Frankly, and not to put too fine a point on it, Tennstedt was wrong.

There can be interpretative differences, and you might choose to define Allegro in your own way, but - to a greater or lesser extent - the notes are the notes, the tempi are the tempi, and Mahler was noted for writing his scores to be conductor-proof. To say that Mahler needs to sound dirty, especially when Mahler himself knew exactly how he wanted to sound, is to reduce all of Mahler to an ironic country waltz. Let Mahler tell the orchestra how to sound, and let the conductor tell them how to listen.

As to the Berliners, I have said it before, but they just aren't a Mahler band. Barbirolli's EMI 9th and air-check 2nd show how much trouble they had getting into Mahler. There wasn't a performing tradition, nor were there old-timers who could remember how Mahler would have wanted it done. Because of National Socialism, the conductors who knew best were in exile in Britain or America. Because of Von Karajan's ego, Barbirolli was kept at a distance. Von Karajan himself took twenty years or so to record any Mahler, and even then, he stuck to 5,6, and 9. There's also a fairly obscure Das Lied, but I won't get into that. Berlin had no performance tradition to speak of, so they have Barbirolli and Von Karajan forming the basis of Mahler tradition. I doubt that there are many in the band who remember Von Karajan and I know no one played under Barbirolli, but that's the corporate sound at this point.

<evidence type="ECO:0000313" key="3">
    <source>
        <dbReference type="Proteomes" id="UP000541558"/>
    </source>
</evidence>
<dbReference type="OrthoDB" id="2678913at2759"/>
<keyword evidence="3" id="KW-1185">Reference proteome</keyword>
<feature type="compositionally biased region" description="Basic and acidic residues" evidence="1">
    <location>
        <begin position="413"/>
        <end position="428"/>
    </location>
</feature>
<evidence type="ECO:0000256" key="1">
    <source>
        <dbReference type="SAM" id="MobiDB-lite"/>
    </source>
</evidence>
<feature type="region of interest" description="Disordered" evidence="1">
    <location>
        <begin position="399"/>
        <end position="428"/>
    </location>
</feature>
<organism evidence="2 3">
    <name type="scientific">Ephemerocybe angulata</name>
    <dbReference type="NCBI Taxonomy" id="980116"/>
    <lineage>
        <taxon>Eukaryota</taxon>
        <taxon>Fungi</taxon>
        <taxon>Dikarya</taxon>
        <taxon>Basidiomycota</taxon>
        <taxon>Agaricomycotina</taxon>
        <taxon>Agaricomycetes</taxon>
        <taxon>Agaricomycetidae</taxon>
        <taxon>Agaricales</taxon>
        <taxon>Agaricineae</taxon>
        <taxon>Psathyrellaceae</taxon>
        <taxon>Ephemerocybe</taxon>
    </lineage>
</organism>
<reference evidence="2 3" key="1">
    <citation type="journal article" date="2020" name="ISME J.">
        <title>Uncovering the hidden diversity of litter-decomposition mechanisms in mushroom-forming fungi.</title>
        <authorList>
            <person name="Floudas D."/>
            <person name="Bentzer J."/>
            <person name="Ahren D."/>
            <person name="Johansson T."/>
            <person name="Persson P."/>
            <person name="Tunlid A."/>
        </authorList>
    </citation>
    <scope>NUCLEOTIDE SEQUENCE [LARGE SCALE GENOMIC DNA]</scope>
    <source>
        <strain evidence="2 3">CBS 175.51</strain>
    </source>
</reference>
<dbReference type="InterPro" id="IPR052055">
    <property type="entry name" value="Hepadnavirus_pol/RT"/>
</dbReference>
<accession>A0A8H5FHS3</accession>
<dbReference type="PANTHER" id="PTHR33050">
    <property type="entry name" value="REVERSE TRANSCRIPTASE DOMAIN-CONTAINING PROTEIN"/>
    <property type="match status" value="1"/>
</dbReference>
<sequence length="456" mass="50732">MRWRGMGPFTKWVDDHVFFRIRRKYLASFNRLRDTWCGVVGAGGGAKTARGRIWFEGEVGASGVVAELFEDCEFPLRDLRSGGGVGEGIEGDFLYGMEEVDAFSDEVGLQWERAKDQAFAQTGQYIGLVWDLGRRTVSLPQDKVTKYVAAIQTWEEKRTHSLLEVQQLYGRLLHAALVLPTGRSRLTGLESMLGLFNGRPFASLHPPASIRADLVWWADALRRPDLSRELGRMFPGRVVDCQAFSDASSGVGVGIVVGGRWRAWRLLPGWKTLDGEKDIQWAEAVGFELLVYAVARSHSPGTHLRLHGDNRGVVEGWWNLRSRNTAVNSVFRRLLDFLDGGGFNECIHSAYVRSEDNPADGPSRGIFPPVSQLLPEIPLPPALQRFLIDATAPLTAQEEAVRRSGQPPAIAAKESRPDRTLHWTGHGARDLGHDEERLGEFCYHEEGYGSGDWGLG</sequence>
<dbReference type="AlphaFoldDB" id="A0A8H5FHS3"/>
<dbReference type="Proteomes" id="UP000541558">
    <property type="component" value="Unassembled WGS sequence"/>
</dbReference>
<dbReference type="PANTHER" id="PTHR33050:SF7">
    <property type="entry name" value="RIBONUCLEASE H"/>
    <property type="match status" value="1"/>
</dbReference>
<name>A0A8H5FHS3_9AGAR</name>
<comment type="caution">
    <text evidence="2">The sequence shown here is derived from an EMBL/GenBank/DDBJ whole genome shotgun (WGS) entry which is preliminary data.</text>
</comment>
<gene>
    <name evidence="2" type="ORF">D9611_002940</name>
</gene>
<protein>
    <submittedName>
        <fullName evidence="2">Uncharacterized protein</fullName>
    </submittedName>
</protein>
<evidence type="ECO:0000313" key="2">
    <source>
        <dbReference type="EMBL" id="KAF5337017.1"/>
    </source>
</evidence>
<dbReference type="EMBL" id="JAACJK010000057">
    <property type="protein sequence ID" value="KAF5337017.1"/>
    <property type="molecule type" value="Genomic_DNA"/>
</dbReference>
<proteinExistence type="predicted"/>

Vienna, Chicago, or New York if you want Mahler. Berlin has its strong-suits, but not Mahler.
post #2410 of 3714
Quote:
Originally Posted by PSmith08
Vienna, Chicago, or New York if you want Mahler. Berlin has its strong-suits, but not Mahler.
W-h-a-a-a-a-t!!!!
Surely you're not ignoring the significant contributions to the Mahler discography of the orchestras from San Francisco, LA, St. Louis, Cincinnati, Cleveland, Phildadelphia, Dallas, Amsterdam, Prague, Budapest, London, and even Tokyo. And many other places, too.
Frankly, New York never was, and certainly isn't now, one of the best in the world. Any of the orchestras I listed can play better than NY, and all have brilliant Mahler recordings to their names. With the internationalization of orchestras nowadays, they all play alike anyway. More than anything, I think it's the conductor who makes the biggest difference. A boring conductor can turn in boring Mahler with the finest orchestra -- there are plenty of discs to prove that.
I think Berlin is a fine Mahler orchestra. They play as flawlessly as any orchestra in the world today. Maybe even the best. In the US, I think the most underrated orchestra is in Cincinnati. They understand old-world playing traditions better than anyone else. I just hope Jarvi Jr doesn't screw it up.
post #2411 of 3714
Quote:
Originally Posted by mbhaub
W-h-a-a-a-a-t!!!!